Long serving harbour wardens say Bay people are more safety conscious
Tuesday, 9 July 2013 2:00 p.m.
Harbour wardens Frank and Pat Bullen believe people in the Bay have become a lot more aware of their responsibilities towards safety on the water over the last few years.
Frank became a harbour warden 38 years ago and his wife Pat joined him as the regions first female harbour warden soon after. The couple are a regular sight down at the Sulphur Point boat ramp, volunteering their time to support Bay of Plenty Regional Council’s Harbour Master - Western Bay of Plenty Jennifer Roberts.
Frank has always been involved in boating and his earlier memories of the water involve building canoes from corrugated iron to paddle about in. Frank was originally a harbour warden for the Tauranga Harbour Board before the responsibility shifted to the Regional Council.
For Frank and Pat, volunteering is all about giving something back to the community. “We are trying to educate people and make them aware of the safety risks so we can minimise the danger out on the water.”
“We’ve seen many people come and go during our time as wardens, and can happily say we think there has been a significant increase in the level of awareness around water safety, especially in the last five years or so.”
For the Bullens the interaction with the public is generally pretty positive. “We can share our interest in boating with others and they respond well to that. We also get approached by a lot of people when we have our ‘harbour wardens in attendance’ flag out, who are keen to learn from us.”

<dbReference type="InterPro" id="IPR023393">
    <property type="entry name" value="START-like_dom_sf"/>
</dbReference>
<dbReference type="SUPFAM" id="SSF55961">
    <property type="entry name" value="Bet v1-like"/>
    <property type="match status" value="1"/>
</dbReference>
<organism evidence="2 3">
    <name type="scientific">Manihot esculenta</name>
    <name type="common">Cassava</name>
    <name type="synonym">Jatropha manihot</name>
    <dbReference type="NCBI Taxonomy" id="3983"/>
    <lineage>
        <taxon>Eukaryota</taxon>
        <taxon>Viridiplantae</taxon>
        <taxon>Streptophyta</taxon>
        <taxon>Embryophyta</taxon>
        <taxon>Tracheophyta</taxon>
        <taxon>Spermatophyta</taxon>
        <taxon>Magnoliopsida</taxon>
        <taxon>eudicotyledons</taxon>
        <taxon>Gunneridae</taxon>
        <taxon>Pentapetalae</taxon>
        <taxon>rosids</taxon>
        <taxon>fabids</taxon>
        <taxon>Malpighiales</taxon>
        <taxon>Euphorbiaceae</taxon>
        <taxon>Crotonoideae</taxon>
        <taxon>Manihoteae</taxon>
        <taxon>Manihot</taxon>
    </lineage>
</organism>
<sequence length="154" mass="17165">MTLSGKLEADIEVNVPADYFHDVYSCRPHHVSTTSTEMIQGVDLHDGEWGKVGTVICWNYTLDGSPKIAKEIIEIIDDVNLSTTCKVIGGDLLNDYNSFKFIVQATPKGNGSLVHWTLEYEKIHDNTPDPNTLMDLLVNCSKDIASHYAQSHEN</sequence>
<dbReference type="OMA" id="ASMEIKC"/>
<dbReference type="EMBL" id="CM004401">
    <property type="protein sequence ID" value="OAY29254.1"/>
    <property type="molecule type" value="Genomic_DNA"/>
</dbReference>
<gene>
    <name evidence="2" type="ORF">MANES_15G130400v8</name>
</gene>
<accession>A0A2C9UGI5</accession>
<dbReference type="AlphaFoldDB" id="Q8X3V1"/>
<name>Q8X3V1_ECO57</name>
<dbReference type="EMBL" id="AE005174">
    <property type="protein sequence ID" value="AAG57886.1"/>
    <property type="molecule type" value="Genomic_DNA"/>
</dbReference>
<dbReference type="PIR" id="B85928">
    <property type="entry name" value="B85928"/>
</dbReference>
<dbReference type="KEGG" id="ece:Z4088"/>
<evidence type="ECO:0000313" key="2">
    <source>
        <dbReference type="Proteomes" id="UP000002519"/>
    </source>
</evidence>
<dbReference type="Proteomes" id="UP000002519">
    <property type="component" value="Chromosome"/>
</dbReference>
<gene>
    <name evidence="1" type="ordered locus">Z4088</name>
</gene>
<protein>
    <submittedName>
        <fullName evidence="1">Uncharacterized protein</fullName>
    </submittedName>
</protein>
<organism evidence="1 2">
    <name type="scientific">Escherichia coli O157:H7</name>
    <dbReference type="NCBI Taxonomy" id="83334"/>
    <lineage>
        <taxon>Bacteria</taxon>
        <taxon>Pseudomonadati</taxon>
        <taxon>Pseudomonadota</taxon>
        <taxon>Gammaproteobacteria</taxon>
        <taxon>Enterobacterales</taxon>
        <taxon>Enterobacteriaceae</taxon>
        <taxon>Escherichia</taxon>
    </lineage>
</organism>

Bay of Plenty Regional Council Harbour Wardens meet a few times a year to discuss what has been working well for them and flag any issues that crop up. They also receive training on how to engage with the public and refreshers on the navigational safety rules.
The Bullens say they’ve seen some big changes in their time promoting water safety. “There are a lot more families out on the water now,” said Pat. “You used to just see men going out to catch some fish to feed their family, but it’s about a lot more than that now. More people have access to boats and more often than not it is families we see going out. It makes it all the more important to ensure everyone out on the water knows the rules.”
“We’ve also found that being positive and praising the good behaviour we see is just as important as reprimanding the bad behaviour,” said Pat. “People are really respectful of the fact that we are there to ensure their safety and help them, when we explain that to them.”
Frank said the highlight of his job as a warden is “seeing people out there enjoying the water but also having an awareness of their safety. It’s nice to see people happy, but they need to be sensible too.”
Pat’s highlights are similar; for her it’s seeing people come home safely from a day out.
Frank was planning on retiring this year, but has been encouraged by Harbour Master Jennifer to stay on in his warden role for a while longer. “I’ve decided not to drop anchor just yet,” he said. “However I really want to encourage new volunteers to come forward. Not only is this role about giving something back, it’s about making a real difference to the level of awareness and water safety in the Bay.”
There are over 70 volunteer harbour and lake wardens in the Bay of Plenty. Wardens are members of the public who give up their own personal time to help keep the waters safe for all users. They are essentially the valued eyes and ears of the Harbour Masters. If you’d like to get involved, call us on 0800 884 880.